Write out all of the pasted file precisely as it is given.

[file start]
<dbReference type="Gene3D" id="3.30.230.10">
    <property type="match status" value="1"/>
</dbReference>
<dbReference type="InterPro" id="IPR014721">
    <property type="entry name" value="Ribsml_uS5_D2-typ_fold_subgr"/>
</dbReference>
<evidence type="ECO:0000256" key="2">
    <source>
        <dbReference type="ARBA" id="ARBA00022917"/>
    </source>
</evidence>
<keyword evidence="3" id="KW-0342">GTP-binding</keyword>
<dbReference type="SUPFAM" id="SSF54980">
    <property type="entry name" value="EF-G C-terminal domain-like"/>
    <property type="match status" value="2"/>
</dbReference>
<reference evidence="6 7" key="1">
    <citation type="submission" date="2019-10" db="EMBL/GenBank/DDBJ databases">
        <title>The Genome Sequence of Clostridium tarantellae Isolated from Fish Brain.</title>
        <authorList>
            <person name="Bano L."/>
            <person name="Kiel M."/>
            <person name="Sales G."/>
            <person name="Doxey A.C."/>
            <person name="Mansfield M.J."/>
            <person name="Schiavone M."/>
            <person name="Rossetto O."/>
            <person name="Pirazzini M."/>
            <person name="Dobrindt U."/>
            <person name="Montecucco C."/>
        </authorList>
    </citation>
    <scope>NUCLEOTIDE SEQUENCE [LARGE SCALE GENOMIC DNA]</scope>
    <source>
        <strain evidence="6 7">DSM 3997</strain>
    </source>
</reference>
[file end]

<dbReference type="Gene3D" id="3.30.230.10">
    <property type="match status" value="1"/>
</dbReference>
<dbReference type="InterPro" id="IPR014721">
    <property type="entry name" value="Ribsml_uS5_D2-typ_fold_subgr"/>
</dbReference>
<evidence type="ECO:0000256" key="2">
    <source>
        <dbReference type="ARBA" id="ARBA00022917"/>
    </source>
</evidence>
<keyword evidence="3" id="KW-0342">GTP-binding</keyword>
<dbReference type="SUPFAM" id="SSF54980">
    <property type="entry name" value="EF-G C-terminal domain-like"/>
    <property type="match status" value="2"/>
</dbReference>
<reference evidence="6 7" key="1">
    <citation type="submission" date="2019-10" db="EMBL/GenBank/DDBJ databases">
        <title>The Genome Sequence of Clostridium tarantellae Isolated from Fish Brain.</title>
        <authorList>
            <person name="Bano L."/>
            <person name="Kiel M."/>
            <person name="Sales G."/>
            <person name="Doxey A.C."/>
            <person name="Mansfield M.J."/>
            <person name="Schiavone M."/>
            <person name="Rossetto O."/>
            <person name="Pirazzini M."/>
            <person name="Dobrindt U."/>
            <person name="Montecucco C."/>
        </authorList>
    </citation>
    <scope>NUCLEOTIDE SEQUENCE [LARGE SCALE GENOMIC DNA]</scope>
    <source>
        <strain evidence="6 7">DSM 3997</strain>
    </source>
</reference>